Neonatal sepsis is a bacterial infection in the blood. Early-onset sepsis develops in the first 2 to 3 days after birth. Late-onset sepsis develops within 3 to 7 days after birth.
Spread of Infection
Copyright © Nucleus Medical Media, Inc.
Neonatal sepsis is caused by bacteria.
Early-onset sepsis is caused by an infection from the mother. It may pass to the infant from the placenta or birth canal during birth. Late-onset sepsis is caused by bacteria from the healthcare environment.
This problem is more common in babies that are:
- Born very early
- Born with a low birth weight
Other things that may raise the risk are:
- A mother whose water broke more than 18 hours before giving birth
- Group B streptococcal bacteria in the mother's vaginal or rectal areas
- Babies that need early care, such as a catheter
Symptoms may be:
- Fever or many changes in temperature
- Problems feeding
- Lack of energy
- A high-pitched cry
- Yellow, blue, or pale skin
- Bruising or bleeding
- Cool, clammy skin
- Skin rashes
- Fast breathing, problems breathing, or periods of no breathing
- Swollen belly
- Little or no urination
You will be asked about your baby's symptoms and health history. A physical exam will be done.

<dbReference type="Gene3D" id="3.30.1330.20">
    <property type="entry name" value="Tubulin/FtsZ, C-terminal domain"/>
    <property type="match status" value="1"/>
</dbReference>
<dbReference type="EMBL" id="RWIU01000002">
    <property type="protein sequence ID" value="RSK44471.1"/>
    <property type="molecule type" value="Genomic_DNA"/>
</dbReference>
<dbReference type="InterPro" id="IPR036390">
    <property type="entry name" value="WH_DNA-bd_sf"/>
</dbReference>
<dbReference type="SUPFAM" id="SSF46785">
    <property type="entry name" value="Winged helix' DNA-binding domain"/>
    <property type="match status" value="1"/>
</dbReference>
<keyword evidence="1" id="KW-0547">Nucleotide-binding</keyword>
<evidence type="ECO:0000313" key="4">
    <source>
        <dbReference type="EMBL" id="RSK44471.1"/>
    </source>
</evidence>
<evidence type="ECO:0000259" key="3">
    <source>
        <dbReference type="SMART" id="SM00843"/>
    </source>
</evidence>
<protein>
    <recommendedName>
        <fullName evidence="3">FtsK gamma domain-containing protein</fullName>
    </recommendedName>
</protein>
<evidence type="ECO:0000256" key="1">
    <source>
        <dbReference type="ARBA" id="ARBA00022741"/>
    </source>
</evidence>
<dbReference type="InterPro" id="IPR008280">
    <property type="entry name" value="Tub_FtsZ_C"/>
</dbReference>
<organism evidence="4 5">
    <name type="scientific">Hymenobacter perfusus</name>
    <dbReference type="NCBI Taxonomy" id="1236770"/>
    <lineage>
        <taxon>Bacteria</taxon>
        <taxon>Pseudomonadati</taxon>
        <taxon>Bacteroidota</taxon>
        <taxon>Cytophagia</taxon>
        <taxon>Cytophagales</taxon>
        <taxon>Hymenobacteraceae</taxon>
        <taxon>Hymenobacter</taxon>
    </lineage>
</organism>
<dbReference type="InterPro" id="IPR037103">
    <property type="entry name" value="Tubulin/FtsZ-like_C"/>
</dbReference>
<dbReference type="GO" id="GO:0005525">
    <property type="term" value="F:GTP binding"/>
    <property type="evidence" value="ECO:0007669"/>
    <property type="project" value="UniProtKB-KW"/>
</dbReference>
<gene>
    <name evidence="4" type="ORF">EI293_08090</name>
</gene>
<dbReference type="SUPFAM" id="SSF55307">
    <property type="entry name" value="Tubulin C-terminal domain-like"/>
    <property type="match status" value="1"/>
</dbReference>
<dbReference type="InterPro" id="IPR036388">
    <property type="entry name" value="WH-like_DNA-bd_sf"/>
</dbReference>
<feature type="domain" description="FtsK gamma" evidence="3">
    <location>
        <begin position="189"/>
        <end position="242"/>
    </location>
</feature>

These tests will be done to look for signs of infection:
- Blood tests
- Urine tests
- Lumbar puncture
to check the fluid around the brain and spinal cord
- Respiratory secretion testing
Treatment depends on how severe the problem is. It may include:
- Antibiotics to treat infection
- Supportive care, such as IV fluids
- Oxygen or breathing support
Neonatal sepsis may be prevented by good prenatal care. This includes controlling any bacteria in the mother before it is spread during pregnancy or birth.
Early-onset neonatal sepsis. EBSCO DynaMed website. Available at:https://www.dynamed.com/condition/early-onset-neonatal-sepsis. Updated July 2, 2018. Accessed January 7, 2020.
Late-onset neonatal sepsis. EBSCO DynaMed website. Available at:https://www.dynamed.com/condition/late-onset-neonatal-sepsis. Updated November 8, 2019. Accessed January 7, 2020.
Neonatal sepsis (sepsis neonatorum). The Merck Manual Professional Edition website. Available at: http://www.merckmanuals.com/professional/pediatrics/infections_in_neonates/neonatal_sepsis.html. Updated July 2018. Accessed January 7, 2020.
Shane AL, Sánchez PJ, et al. Neonatal sepsis. Lancet. 2017 Oct 14;390(10104):1770-1780.
Last reviewed September 2019 by
EBSCO Medical Review Board
Kari Kassir, MD
Last Updated: 7/28/2020